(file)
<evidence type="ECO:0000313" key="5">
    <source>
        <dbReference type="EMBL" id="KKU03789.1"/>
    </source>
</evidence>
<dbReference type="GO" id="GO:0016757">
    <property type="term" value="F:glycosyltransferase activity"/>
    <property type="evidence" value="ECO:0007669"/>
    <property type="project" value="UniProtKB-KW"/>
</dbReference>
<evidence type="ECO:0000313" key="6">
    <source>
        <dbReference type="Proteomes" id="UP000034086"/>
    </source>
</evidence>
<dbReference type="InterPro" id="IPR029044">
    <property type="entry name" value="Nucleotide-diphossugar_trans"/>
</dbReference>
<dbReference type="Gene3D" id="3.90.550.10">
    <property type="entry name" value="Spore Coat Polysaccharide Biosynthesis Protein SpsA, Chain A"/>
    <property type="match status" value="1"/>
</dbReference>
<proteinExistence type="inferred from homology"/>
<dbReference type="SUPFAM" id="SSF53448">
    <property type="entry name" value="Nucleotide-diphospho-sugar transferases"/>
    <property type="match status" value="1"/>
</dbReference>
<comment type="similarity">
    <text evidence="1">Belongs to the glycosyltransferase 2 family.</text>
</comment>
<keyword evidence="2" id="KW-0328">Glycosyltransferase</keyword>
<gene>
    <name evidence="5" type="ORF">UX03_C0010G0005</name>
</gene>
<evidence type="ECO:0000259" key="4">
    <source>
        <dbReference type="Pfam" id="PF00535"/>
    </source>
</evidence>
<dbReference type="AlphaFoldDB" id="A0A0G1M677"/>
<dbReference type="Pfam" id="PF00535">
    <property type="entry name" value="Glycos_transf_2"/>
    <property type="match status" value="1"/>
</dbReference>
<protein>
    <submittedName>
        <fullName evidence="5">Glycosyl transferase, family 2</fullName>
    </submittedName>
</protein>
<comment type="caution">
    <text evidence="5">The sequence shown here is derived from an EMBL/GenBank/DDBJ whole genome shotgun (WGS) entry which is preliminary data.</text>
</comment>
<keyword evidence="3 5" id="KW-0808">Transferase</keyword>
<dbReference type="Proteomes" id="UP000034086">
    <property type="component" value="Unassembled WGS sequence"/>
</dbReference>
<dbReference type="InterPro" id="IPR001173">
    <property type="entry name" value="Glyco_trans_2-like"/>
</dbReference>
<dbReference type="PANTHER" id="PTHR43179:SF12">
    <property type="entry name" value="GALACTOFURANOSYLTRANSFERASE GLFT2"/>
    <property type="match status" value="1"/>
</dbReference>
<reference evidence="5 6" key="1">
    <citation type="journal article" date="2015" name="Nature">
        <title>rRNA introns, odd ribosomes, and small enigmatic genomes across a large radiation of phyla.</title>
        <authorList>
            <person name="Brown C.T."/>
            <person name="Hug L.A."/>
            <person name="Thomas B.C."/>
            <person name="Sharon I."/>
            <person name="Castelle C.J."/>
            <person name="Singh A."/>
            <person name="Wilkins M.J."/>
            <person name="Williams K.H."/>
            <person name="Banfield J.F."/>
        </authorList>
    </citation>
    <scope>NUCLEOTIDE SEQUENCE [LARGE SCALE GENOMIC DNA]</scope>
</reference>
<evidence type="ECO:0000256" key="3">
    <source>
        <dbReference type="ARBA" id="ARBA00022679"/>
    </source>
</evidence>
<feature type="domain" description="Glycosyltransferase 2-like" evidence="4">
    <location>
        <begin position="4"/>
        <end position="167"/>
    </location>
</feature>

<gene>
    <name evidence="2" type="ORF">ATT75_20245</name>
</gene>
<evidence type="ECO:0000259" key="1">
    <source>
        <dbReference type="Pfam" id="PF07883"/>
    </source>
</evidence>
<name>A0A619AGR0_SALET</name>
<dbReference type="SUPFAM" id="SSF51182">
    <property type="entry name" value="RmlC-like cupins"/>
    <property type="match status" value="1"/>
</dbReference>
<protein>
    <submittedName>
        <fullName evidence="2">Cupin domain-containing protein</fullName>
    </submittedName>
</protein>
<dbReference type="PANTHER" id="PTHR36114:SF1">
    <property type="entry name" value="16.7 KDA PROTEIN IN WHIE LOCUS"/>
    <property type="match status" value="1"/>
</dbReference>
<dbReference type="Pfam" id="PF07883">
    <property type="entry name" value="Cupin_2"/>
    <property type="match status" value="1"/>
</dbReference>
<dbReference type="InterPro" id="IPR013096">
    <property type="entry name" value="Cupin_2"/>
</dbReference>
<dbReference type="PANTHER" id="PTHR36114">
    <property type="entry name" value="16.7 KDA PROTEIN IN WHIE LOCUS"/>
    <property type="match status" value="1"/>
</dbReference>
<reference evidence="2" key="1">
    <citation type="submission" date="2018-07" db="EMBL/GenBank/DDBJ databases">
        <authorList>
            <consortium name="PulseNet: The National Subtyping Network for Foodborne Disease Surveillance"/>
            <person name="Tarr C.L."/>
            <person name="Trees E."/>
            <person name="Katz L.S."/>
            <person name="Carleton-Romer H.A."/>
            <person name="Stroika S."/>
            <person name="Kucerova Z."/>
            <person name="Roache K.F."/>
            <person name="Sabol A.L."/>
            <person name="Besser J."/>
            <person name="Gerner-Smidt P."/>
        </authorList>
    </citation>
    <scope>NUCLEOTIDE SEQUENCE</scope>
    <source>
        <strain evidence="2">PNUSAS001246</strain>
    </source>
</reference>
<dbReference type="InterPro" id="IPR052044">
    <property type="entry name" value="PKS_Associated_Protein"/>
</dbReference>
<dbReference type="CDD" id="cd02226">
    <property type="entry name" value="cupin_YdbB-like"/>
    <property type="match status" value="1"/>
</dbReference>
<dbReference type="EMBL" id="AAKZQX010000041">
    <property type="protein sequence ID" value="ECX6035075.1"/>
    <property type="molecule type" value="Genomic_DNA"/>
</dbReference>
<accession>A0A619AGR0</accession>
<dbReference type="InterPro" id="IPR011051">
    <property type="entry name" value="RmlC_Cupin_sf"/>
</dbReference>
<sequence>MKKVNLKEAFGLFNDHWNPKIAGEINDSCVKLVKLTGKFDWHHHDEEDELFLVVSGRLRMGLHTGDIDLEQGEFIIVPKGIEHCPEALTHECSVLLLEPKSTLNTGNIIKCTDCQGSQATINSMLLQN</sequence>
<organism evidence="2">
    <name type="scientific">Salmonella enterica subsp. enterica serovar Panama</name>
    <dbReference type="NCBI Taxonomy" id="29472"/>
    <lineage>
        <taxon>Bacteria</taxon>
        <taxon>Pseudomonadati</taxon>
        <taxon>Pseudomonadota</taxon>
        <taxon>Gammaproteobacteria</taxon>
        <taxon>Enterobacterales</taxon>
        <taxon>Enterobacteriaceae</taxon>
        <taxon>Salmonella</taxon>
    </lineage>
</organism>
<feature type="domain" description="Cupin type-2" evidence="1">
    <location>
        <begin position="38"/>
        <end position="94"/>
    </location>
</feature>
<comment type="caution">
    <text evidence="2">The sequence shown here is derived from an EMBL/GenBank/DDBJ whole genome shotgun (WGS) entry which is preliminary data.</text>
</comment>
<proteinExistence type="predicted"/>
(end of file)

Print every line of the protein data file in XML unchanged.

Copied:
<evidence type="ECO:0000313" key="5">
    <source>
        <dbReference type="EMBL" id="KKU03789.1"/>
    </source>
</evidence>
<dbReference type="GO" id="GO:0016757">
    <property type="term" value="F:glycosyltransferase activity"/>
    <property type="evidence" value="ECO:0007669"/>
    <property type="project" value="UniProtKB-KW"/>
</dbReference>
<evidence type="ECO:0000313" key="6">
    <source>
        <dbReference type="Proteomes" id="UP000034086"/>
    </source>
</evidence>
<dbReference type="InterPro" id="IPR029044">
    <property type="entry name" value="Nucleotide-diphossugar_trans"/>
</dbReference>
<dbReference type="Gene3D" id="3.90.550.10">
    <property type="entry name" value="Spore Coat Polysaccharide Biosynthesis Protein SpsA, Chain A"/>
    <property type="match status" value="1"/>
</dbReference>
<proteinExistence type="inferred from homology"/>
<dbReference type="SUPFAM" id="SSF53448">
    <property type="entry name" value="Nucleotide-diphospho-sugar transferases"/>
    <property type="match status" value="1"/>
</dbReference>
<comment type="similarity">
    <text evidence="1">Belongs to the glycosyltransferase 2 family.</text>
</comment>
<keyword evidence="2" id="KW-0328">Glycosyltransferase</keyword>
<gene>
    <name evidence="5" type="ORF">UX03_C0010G0005</name>
</gene>
<evidence type="ECO:0000259" key="4">
    <source>
        <dbReference type="Pfam" id="PF00535"/>
    </source>
</evidence>
<dbReference type="AlphaFoldDB" id="A0A0G1M677"/>
<dbReference type="Pfam" id="PF00535">
    <property type="entry name" value="Glycos_transf_2"/>
    <property type="match status" value="1"/>
</dbReference>
<protein>
    <submittedName>
        <fullName evidence="5">Glycosyl transferase, family 2</fullName>
    </submittedName>
</protein>
<comment type="caution">
    <text evidence="5">The sequence shown here is derived from an EMBL/GenBank/DDBJ whole genome shotgun (WGS) entry which is preliminary data.</text>
</comment>
<keyword evidence="3 5" id="KW-0808">Transferase</keyword>
<dbReference type="Proteomes" id="UP000034086">
    <property type="component" value="Unassembled WGS sequence"/>
</dbReference>
<dbReference type="InterPro" id="IPR001173">
    <property type="entry name" value="Glyco_trans_2-like"/>
</dbReference>
<dbReference type="PANTHER" id="PTHR43179:SF12">
    <property type="entry name" value="GALACTOFURANOSYLTRANSFERASE GLFT2"/>
    <property type="match status" value="1"/>
</dbReference>
<reference evidence="5 6" key="1">
    <citation type="journal article" date="2015" name="Nature">
        <title>rRNA introns, odd ribosomes, and small enigmatic genomes across a large radiation of phyla.</title>
        <authorList>
            <person name="Brown C.T."/>
            <person name="Hug L.A."/>
            <person name="Thomas B.C."/>
            <person name="Sharon I."/>
            <person name="Castelle C.J."/>
            <person name="Singh A."/>
            <person name="Wilkins M.J."/>
            <person name="Williams K.H."/>
            <person name="Banfield J.F."/>
        </authorList>
    </citation>
    <scope>NUCLEOTIDE SEQUENCE [LARGE SCALE GENOMIC DNA]</scope>
</reference>
<evidence type="ECO:0000256" key="3">
    <source>
        <dbReference type="ARBA" id="ARBA00022679"/>
    </source>
</evidence>
<feature type="domain" description="Glycosyltransferase 2-like" evidence="4">
    <location>
        <begin position="4"/>
        <end position="167"/>
    </location>
</feature>

<gene>
    <name evidence="2" type="ORF">ATT75_20245</name>
</gene>
<evidence type="ECO:0000259" key="1">
    <source>
        <dbReference type="Pfam" id="PF07883"/>
    </source>
</evidence>
<name>A0A619AGR0_SALET</name>
<dbReference type="SUPFAM" id="SSF51182">
    <property type="entry name" value="RmlC-like cupins"/>
    <property type="match status" value="1"/>
</dbReference>
<protein>
    <submittedName>
        <fullName evidence="2">Cupin domain-containing protein</fullName>
    </submittedName>
</protein>
<dbReference type="PANTHER" id="PTHR36114:SF1">
    <property type="entry name" value="16.7 KDA PROTEIN IN WHIE LOCUS"/>
    <property type="match status" value="1"/>
</dbReference>
<dbReference type="Pfam" id="PF07883">
    <property type="entry name" value="Cupin_2"/>
    <property type="match status" value="1"/>
</dbReference>
<dbReference type="InterPro" id="IPR013096">
    <property type="entry name" value="Cupin_2"/>
</dbReference>
<dbReference type="PANTHER" id="PTHR36114">
    <property type="entry name" value="16.7 KDA PROTEIN IN WHIE LOCUS"/>
    <property type="match status" value="1"/>
</dbReference>
<reference evidence="2" key="1">
    <citation type="submission" date="2018-07" db="EMBL/GenBank/DDBJ databases">
        <authorList>
            <consortium name="PulseNet: The National Subtyping Network for Foodborne Disease Surveillance"/>
            <person name="Tarr C.L."/>
            <person name="Trees E."/>
            <person name="Katz L.S."/>
            <person name="Carleton-Romer H.A."/>
            <person name="Stroika S."/>
            <person name="Kucerova Z."/>
            <person name="Roache K.F."/>
            <person name="Sabol A.L."/>
            <person name="Besser J."/>
            <person name="Gerner-Smidt P."/>
        </authorList>
    </citation>
    <scope>NUCLEOTIDE SEQUENCE</scope>
    <source>
        <strain evidence="2">PNUSAS001246</strain>
    </source>
</reference>
<dbReference type="InterPro" id="IPR052044">
    <property type="entry name" value="PKS_Associated_Protein"/>
</dbReference>
<dbReference type="CDD" id="cd02226">
    <property type="entry name" value="cupin_YdbB-like"/>
    <property type="match status" value="1"/>
</dbReference>
<dbReference type="EMBL" id="AAKZQX010000041">
    <property type="protein sequence ID" value="ECX6035075.1"/>
    <property type="molecule type" value="Genomic_DNA"/>
</dbReference>
<accession>A0A619AGR0</accession>
<dbReference type="InterPro" id="IPR011051">
    <property type="entry name" value="RmlC_Cupin_sf"/>
</dbReference>
<sequence>MKKVNLKEAFGLFNDHWNPKIAGEINDSCVKLVKLTGKFDWHHHDEEDELFLVVSGRLRMGLHTGDIDLEQGEFIIVPKGIEHCPEALTHECSVLLLEPKSTLNTGNIIKCTDCQGSQATINSMLLQN</sequence>
<organism evidence="2">
    <name type="scientific">Salmonella enterica subsp. enterica serovar Panama</name>
    <dbReference type="NCBI Taxonomy" id="29472"/>
    <lineage>
        <taxon>Bacteria</taxon>
        <taxon>Pseudomonadati</taxon>
        <taxon>Pseudomonadota</taxon>
        <taxon>Gammaproteobacteria</taxon>
        <taxon>Enterobacterales</taxon>
        <taxon>Enterobacteriaceae</taxon>
        <taxon>Salmonella</taxon>
    </lineage>
</organism>
<feature type="domain" description="Cupin type-2" evidence="1">
    <location>
        <begin position="38"/>
        <end position="94"/>
    </location>
</feature>
<comment type="caution">
    <text evidence="2">The sequence shown here is derived from an EMBL/GenBank/DDBJ whole genome shotgun (WGS) entry which is preliminary data.</text>
</comment>
<proteinExistence type="predicted"/>